Scott (contaminated powder?) B
 

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My highly scientific contribution is I have hunted in the Rockies when it was cold enough to freeze the pee can inside of a double walled tent at night (no heater) and I was using a 30-06 loaded with standard CCI primers and IMR 4350 pushing a 200gr Speer Hot Coor bullet. I got a shot at a 4x4 elk and I took the elk and 19 bullets home.
I never hunted up high again with a non-magnum rifle so I don't know if my example of one means anything or not. I think the magnum primers might be like chicken soup, they can't hurt. I don't believe they are the do-all, be-all, is-all some folks would have you think.
 

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sdb777 said:
Larry,

Interesting read you have given. Can you provide links to these facts, or is this just your experience? Not doubting your hang fires with the Rem700, but my M-16 just kept firing while TDY in the Arctic(dew-line support winter of 1987). I wasn't packing any special ammo there? Why did my weapon go bang? It had been outside with me for quite a few hours, so I'd have to say it was as cold as the surroundings....


Scott (trying to get to the facts) B
The fact is the military arsenals do not load with "standard" primers. They use primers made for ball powders. They also test the ammunition at various temperatures including arctic temperature if you mean cold. That's why your M16 went bang with issue ammo. Now if you'll bother to check the facts magnum primer are made for ball powders in particular. BTW; I was just up on the Dew Line (not much left of it these days) in September and it wasn't all that cold so you might mention how cold it was when you were there. I was also up there on a "Brim Frost" in '86 (I think, a Canadian C130 crashed there at Wainwright) when the temp went to an honest 80 below zero. Our M16s still went bang, must have been them magnum type primers LC loaded the ammo with. Here's what I suggest you do. Load some .223 with CCI 400 primers, 26 gr H335, a 55 gr bullet and go somewheres where it is below 0 degrees and with the ammo and rifles at ambient temperature fire 10 rounds. Then come back and tell me you didn't have a hangfire. You'll have the facts then.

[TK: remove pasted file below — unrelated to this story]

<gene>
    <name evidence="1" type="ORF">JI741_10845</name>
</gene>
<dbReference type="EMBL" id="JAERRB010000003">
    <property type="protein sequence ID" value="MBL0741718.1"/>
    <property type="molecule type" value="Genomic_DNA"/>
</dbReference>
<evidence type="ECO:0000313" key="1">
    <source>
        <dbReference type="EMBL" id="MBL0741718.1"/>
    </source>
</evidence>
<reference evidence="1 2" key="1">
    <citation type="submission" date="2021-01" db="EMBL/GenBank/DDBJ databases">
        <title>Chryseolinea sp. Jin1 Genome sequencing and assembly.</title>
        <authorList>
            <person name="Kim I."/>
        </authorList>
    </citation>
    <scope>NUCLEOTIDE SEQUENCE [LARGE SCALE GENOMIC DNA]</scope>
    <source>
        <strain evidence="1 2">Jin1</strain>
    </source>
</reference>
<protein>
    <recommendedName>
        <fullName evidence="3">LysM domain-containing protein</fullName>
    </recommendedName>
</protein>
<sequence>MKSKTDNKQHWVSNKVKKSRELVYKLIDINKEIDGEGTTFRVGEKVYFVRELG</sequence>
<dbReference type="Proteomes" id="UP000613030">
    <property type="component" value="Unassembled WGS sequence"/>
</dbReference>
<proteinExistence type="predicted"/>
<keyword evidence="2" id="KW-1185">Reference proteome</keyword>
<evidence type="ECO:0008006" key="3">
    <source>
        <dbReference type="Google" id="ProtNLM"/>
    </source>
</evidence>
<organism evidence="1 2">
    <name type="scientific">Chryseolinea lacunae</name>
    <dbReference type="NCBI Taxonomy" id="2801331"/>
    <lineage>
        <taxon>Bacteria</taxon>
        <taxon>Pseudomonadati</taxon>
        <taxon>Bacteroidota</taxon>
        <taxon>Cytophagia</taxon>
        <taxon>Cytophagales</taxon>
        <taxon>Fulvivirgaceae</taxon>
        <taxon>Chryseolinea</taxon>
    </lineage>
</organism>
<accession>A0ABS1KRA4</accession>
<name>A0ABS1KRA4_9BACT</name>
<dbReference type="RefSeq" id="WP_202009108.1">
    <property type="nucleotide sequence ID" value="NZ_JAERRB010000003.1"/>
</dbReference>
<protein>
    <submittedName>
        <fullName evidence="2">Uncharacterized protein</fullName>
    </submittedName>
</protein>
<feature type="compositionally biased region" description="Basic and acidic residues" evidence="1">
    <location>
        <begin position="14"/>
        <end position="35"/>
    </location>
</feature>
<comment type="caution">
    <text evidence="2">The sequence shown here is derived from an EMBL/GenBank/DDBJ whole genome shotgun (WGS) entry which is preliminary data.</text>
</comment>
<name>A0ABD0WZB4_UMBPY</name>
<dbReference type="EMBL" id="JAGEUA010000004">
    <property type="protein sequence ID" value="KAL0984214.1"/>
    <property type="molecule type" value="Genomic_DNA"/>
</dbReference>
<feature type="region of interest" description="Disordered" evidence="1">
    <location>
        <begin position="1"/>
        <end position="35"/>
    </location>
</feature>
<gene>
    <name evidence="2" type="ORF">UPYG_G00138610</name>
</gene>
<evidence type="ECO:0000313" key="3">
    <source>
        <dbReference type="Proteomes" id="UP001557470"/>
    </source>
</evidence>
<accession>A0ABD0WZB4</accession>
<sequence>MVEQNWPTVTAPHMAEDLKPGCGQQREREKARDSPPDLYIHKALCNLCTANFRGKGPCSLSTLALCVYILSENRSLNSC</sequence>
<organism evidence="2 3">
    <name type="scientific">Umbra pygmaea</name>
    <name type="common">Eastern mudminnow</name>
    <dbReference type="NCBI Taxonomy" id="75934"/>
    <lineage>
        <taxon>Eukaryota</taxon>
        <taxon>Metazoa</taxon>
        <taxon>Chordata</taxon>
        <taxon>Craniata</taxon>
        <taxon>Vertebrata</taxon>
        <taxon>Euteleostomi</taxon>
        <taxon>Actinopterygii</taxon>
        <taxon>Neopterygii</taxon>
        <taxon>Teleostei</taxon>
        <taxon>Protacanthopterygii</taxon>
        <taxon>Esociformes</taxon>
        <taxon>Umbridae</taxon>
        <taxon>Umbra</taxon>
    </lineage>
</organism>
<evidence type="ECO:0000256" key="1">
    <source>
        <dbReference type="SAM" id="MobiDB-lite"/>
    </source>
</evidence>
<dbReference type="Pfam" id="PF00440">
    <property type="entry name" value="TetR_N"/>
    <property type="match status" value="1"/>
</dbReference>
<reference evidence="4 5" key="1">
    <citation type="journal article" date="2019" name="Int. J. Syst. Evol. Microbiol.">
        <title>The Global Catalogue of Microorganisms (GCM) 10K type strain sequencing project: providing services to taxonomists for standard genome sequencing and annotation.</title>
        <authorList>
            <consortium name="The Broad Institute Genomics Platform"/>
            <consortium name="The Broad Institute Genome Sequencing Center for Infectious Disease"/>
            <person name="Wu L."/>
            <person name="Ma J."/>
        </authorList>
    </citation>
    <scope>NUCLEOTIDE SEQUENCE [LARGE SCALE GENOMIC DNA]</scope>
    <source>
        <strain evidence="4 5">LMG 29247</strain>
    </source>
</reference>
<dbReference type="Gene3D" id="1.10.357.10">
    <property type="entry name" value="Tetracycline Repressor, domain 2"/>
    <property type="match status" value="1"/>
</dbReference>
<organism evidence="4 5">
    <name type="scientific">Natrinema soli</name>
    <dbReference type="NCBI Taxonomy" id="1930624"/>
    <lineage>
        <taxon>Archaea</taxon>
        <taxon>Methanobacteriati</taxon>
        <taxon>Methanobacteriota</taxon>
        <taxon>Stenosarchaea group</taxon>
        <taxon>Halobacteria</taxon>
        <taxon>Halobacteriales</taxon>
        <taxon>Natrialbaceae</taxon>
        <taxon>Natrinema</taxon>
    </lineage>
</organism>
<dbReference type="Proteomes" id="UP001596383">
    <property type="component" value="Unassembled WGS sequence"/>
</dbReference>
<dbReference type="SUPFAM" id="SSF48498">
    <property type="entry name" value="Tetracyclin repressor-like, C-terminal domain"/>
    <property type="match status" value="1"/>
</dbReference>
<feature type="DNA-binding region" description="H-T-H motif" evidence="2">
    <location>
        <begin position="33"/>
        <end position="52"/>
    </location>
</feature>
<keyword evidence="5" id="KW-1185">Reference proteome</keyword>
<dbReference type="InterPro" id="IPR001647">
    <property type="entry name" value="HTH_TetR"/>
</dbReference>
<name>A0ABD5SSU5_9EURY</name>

Larry Gibson